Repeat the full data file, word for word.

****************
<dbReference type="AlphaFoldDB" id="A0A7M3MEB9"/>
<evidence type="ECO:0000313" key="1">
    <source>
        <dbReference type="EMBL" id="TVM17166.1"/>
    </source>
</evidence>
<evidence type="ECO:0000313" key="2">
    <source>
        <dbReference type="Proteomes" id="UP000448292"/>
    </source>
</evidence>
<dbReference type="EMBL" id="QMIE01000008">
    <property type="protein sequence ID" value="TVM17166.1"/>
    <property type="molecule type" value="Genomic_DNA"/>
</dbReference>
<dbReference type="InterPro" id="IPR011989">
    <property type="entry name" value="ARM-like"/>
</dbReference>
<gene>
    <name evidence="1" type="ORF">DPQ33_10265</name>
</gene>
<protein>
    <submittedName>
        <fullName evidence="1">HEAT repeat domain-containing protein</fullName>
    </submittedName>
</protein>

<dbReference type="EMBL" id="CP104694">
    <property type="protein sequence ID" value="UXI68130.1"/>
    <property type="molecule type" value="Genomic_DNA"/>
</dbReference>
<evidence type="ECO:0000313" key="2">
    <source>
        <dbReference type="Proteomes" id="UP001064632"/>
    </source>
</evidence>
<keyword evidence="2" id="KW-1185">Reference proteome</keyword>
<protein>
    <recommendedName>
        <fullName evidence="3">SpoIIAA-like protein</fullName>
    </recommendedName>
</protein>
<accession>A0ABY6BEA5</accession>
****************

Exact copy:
<dbReference type="AlphaFoldDB" id="A0A7M3MEB9"/>
<evidence type="ECO:0000313" key="1">
    <source>
        <dbReference type="EMBL" id="TVM17166.1"/>
    </source>
</evidence>
<evidence type="ECO:0000313" key="2">
    <source>
        <dbReference type="Proteomes" id="UP000448292"/>
    </source>
</evidence>
<dbReference type="EMBL" id="QMIE01000008">
    <property type="protein sequence ID" value="TVM17166.1"/>
    <property type="molecule type" value="Genomic_DNA"/>
</dbReference>
<dbReference type="InterPro" id="IPR011989">
    <property type="entry name" value="ARM-like"/>
</dbReference>
<gene>
    <name evidence="1" type="ORF">DPQ33_10265</name>
</gene>
<protein>
    <submittedName>
        <fullName evidence="1">HEAT repeat domain-containing protein</fullName>
    </submittedName>
</protein>

<dbReference type="EMBL" id="CP104694">
    <property type="protein sequence ID" value="UXI68130.1"/>
    <property type="molecule type" value="Genomic_DNA"/>
</dbReference>
<evidence type="ECO:0000313" key="2">
    <source>
        <dbReference type="Proteomes" id="UP001064632"/>
    </source>
</evidence>
<keyword evidence="2" id="KW-1185">Reference proteome</keyword>
<protein>
    <recommendedName>
        <fullName evidence="3">SpoIIAA-like protein</fullName>
    </recommendedName>
</protein>
<accession>A0ABY6BEA5</accession>